SC22 Proceedings

The International Conference for High Performance Computing, Networking, Storage, and Analysis

Birds of a Feather Archive

The Future of NSF Supported Advanced Cyberinfrastructure

Authors: Manish Parashar (National Science Foundation (NSF)), Alejandro Suarez (National Science Foundation (NSF))

Abstract: The National Science Foundation's vision and investment plans for cyberinfrastructure (CI) are designed to address the evolving needs of the science and engineering research community. Senior leadership and Program staff from NSF’s Office of Advanced Cyberinfrastructure (OAC) will discuss strategic priorities as well as latest funding opportunities across all aspects of the research CI ecosystem. OAC will also present updates on OAC’s vision for democratizing access to CI and include a focus on the importance of cyberinfrastructure professionals across science and engineering. Substantial time will be devoted to Q&A between attendees and NSF staff.

Long Description: National research cyberinfrastructure (CI) has become critical to computational and data intensive research across all of science and engineering (S&E) research and education. It has also become a key catalyst for discoveries and innovation and is critical to ensuring US leadership in S&E, economic competitiveness, and national security. The National Science Foundation (NSF) Office of Advanced Cyberinfrastructure (OAC) has long supported the broad availability and innovative use of CI in alignment with its mission to “to promote the progress of science; to advance the national health, prosperity, and welfare; and to secure the national defense; and for other purposes.”

This Birds-of-a-Feather (BoF) session will provide an overview of OAC’s strategy for cyberinfrastructure that addresses growing needs across S&E research domains, informed by recent community input and reports. Recent investments and funding opportunities will also be presented across the spectrum of advanced computing, networking, cybersecurity, learning & workforce development, as well as data and software.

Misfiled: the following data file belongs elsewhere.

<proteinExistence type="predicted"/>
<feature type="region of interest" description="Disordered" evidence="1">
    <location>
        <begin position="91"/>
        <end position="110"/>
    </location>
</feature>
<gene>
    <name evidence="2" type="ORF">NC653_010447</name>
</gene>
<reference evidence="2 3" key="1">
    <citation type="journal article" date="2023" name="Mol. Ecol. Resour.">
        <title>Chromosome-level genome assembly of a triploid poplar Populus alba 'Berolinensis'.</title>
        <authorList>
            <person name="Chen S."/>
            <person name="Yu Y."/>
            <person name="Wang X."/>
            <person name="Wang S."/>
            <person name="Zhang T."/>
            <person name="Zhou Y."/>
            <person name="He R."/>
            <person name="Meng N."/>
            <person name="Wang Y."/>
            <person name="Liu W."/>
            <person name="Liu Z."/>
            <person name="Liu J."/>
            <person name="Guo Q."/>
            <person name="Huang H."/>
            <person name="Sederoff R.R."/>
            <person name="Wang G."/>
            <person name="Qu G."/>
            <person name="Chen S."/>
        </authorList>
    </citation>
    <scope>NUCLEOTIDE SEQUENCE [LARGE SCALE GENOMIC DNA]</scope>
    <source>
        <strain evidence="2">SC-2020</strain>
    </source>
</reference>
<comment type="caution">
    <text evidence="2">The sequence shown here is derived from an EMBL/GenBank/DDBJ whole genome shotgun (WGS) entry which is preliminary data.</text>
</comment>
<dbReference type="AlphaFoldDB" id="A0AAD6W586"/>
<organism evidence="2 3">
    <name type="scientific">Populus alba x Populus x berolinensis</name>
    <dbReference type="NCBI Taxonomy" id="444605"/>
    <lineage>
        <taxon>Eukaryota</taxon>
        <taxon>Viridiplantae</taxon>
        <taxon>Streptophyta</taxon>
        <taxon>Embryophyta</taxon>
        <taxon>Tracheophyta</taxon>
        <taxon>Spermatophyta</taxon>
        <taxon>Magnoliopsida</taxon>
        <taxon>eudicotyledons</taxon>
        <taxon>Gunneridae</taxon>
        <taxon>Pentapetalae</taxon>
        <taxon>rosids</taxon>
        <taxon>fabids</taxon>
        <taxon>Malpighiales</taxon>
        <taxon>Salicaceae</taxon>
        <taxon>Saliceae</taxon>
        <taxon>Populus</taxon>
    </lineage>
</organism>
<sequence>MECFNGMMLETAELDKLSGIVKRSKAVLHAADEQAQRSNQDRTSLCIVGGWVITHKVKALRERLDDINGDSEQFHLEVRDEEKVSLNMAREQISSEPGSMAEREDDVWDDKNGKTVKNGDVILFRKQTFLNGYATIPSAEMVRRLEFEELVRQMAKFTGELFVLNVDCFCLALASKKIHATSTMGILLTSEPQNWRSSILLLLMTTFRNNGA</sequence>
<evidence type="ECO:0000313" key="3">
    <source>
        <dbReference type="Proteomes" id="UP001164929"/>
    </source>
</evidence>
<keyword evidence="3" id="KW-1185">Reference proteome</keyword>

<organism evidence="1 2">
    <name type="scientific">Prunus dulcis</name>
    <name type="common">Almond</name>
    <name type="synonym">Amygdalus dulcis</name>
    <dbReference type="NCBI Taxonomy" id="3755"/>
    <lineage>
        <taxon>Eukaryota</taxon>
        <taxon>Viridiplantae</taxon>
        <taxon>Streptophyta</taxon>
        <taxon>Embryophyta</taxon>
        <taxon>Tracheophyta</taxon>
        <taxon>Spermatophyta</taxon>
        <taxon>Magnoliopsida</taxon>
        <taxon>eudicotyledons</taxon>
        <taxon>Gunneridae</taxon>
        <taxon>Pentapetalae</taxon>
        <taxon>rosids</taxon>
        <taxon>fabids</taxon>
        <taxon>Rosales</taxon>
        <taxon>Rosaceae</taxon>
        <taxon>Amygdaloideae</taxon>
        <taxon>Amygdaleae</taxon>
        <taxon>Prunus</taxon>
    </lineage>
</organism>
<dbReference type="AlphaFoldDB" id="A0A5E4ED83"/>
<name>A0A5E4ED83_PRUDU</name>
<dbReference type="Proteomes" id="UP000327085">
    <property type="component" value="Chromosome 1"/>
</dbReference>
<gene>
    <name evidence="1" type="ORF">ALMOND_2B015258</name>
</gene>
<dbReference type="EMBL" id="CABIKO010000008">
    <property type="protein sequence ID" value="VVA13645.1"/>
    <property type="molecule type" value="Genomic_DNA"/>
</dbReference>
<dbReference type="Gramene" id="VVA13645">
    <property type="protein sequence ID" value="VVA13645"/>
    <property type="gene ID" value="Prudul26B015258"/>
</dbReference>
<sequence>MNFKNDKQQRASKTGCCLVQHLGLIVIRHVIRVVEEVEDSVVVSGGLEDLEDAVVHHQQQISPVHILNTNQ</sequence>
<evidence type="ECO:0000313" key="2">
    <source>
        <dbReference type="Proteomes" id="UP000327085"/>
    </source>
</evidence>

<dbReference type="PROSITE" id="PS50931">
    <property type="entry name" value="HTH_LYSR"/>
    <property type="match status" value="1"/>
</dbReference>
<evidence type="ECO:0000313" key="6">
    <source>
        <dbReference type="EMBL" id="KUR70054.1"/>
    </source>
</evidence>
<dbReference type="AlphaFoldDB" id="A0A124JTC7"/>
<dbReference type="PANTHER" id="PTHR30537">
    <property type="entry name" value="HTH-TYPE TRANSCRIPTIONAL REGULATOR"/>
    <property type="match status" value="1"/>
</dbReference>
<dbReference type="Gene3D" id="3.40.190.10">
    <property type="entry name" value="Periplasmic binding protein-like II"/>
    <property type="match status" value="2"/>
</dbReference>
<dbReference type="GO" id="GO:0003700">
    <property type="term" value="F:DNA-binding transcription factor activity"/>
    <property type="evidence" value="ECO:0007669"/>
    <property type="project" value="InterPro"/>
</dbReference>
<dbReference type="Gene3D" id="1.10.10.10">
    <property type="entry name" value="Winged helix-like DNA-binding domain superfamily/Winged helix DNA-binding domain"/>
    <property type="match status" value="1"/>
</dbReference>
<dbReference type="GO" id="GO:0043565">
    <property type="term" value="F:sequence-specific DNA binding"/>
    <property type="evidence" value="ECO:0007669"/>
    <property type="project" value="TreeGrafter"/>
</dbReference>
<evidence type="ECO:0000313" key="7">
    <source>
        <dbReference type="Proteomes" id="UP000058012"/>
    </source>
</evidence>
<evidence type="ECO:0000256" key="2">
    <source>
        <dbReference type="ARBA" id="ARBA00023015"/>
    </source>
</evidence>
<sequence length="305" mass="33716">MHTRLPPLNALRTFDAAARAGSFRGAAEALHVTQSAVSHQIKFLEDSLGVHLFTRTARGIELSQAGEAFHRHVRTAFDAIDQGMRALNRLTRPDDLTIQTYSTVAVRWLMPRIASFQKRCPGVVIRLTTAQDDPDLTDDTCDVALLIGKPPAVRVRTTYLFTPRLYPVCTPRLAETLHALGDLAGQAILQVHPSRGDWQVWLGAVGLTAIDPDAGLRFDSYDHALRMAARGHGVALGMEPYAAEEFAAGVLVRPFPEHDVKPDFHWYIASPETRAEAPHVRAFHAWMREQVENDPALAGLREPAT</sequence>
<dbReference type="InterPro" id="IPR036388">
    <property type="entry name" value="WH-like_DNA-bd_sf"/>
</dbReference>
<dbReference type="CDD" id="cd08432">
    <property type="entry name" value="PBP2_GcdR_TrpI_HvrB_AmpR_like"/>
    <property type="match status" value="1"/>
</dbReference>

An important objective of this BoF is to provide a forum for the research community to engage directly with OAC Program Directors with questions about programs and priorities, proposal ideas, as well as suggestions and concerns. This year, OAC will focus the feedback session on two main themes: democratizing access to cyberinfrastructure and the importance of cyberinfrastructure professionals within the NSF-supported science and engineering research workforce. These themes speak to NSF’s vision for greater participation of women and other underrepresented groups in the U.S. science and engineering enterprise as highlighted by the Vision 2030 report by the National Science Board. The recently announced ACCESS program and various learning & workforce development solicitations will also be discussed.

OAC conducted a similar BoFs at SC18, SC19, SC20 (virtual), and SC21 (hybrid) that were highly successful and well attended. Anticipated outcomes include a better-informed research community, and submission of more innovative, potentially transformative proposals to NSF.


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